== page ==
WASHINGTON — Facing a deadly resurgence of al-Qaida in Iraq, President Barack Obama signaled Friday that he will begin increasing U.S. military support for Baghdad after five years of reducing it.
The new U.S. plan represents a remarkable shift for Obama, whose administration trumpeted the 2011 withdrawal of the last U.S. troops from Iraq as a major achievement and has since shifted its attention to other regional challenges, such as Syria, Egypt and the Israeli-Palestinian conflict.
After a White House meeting with Iraqi Prime Minister Nouri al-Maliki, Obama said he shares al-Maliki’s fears about militants’ growing foothold in Iraq’s western province and will join the Iraqi leader’s effort to crack down. Administration officials said this would include growing intelligence support and new weaponry.
“We had a lot of discussion about how we can work together to push back against that terrorist organization that operates not only in Iraq, but also poses a threat to the region and to the United States,” Obama said.
Closer cooperation also marks an abrupt turnaround for al-Maliki, who openly opposed reaching a deal to keep even a limited number of U.S. soldiers in Iraq after 2011, insisting the country could take care of itself.
After nine years of U.S. occupation, the prospect of closer U.S. military ties remains deeply unpopular with the Iraqi public. But violence in Iraq last month surged to the highest level since 2008, with 964 Iraqis killed, and some fear the country is slipping back into civil war.
Al-Maliki badly needs the kind of help his country received from Washington from 2006 to 2009 in battling Sunni extremists. And the Obama administration, despite a deep reluctance to be further entangled in the Middle East, believes it cannot afford a further strengthening of the al-Qaida affiliate, called the Islamic State of Iraq in the Levant, which has been held responsible for the deaths of 7,000 Iraqis this year alone.
Administration officials say that while they are not ready to send soldiers to Iraq, they will push for Congress to give Iraq the Apache helicopters, missiles and other equipment it is seeking, and will step up intelligence support so that they can help find and destroy the al-Qaida bases.
The group “has a presence in terms of camps and training facilities and staging areas that the Iraqi forces are unable to target effectively,” said a senior administration official who declined to be named because of the sensitivity of the issue. Officials said they believe that al-Qaida, once strongly established in the region, could seek to strike not only in Iraq, but far from its regional base.
The turmoil in Syria has added to the instability, with fighters and weaponry crossing over the border into Iraq.
The plans for Iraq illustrate the challenges facing the White House in its efforts to limit its involvement in the Middle East. While the Obama administration has declared that it will not allow Middle East problems to consume the remainder of its three years in office, events in the region continue to draw attention.
Al-Maliki, who has not visited the White House for two years, spent the week in Washington lobbying administration and congressional officials for more arms, intelligence help and training. Iraqi officials said they did not ask for Special Forces or CIA advisers, but are not ruling out such things for the future. American drone strikes, carried out with the support of al-Maliki’s government, are another option.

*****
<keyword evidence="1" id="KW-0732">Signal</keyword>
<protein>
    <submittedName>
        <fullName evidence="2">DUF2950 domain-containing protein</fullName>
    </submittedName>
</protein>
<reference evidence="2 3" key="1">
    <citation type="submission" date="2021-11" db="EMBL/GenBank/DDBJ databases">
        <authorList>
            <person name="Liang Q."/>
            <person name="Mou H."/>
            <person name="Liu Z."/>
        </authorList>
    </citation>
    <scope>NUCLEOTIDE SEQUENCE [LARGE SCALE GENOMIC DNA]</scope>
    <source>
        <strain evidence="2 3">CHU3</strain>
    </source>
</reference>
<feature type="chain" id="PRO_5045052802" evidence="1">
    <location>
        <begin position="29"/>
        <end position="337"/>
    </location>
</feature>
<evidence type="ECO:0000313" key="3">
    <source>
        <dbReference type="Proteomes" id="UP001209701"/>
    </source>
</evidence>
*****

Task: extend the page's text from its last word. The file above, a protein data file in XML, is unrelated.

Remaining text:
Al-Maliki’s critics, who see the Shiite leader as increasingly autocratic and unwilling to share power with Iraq’s Sunni and Kurdish minorities, oppose increased American security support, fearing he might use American weapons to attack his domestic political rivals. But al-Maliki’s aides said Iraq could turn to other world powers if the United States turns down its request.
In his appearance with Obama, al-Maliki said: “We have a friendship agreement, and we have a Strategic Framework Agreement, and we need to activate them.”
Many members of Congress left meetings with al-Maliki this week angry and frustrated that the Iraqi leader has not done more to foster an inclusive government with his rivals, and they complained that Iraq continues to allow Iran to fly arms over its airspace to help the Syrian government against rebels there.
Senior U.S. officials say that Iraq has been reducing the number of Iranian overflights and that they will press al-Maliki to curtail them further as part of the increased coordination.
This week, the heads of the Senate Armed Services and Foreign Relations committees wrote a letter to Obama pressing him to demand more concessions from al-Maliki. Yet they urged further U.S. counter terrorism assistance.
The new terrorist threat is highly sectarian, killing Shia civilians even in playgrounds, and at weddings and funerals. There were 38 suicide attacks in October alone, officials say.
U.S. officials are arguing to Iraq that it cannot relieve the threat by military attacks alone, and needs to work with Sunni leaders and give them more power, as it did during the height of the carnage in 2006-2008. Iraqi officials told their U.S. counterparts that they are willing to try this approach.
Obama gently pressed for more inclusivity from al-Maliki, whose government fears a return to power of the Sunni leaders who dominated the Shia majority during the rule of Saddam Hussein.
“We are deeply committed to seeing an Iraq that is inclusive, is democratic, and is prosperous,” Obama said.
Al-Maliki closed his comments by saying, for the first time in English, “So I might see you in Iraq?”
“Maybe sometime soon,” Obama replied quietly, according to a transcript.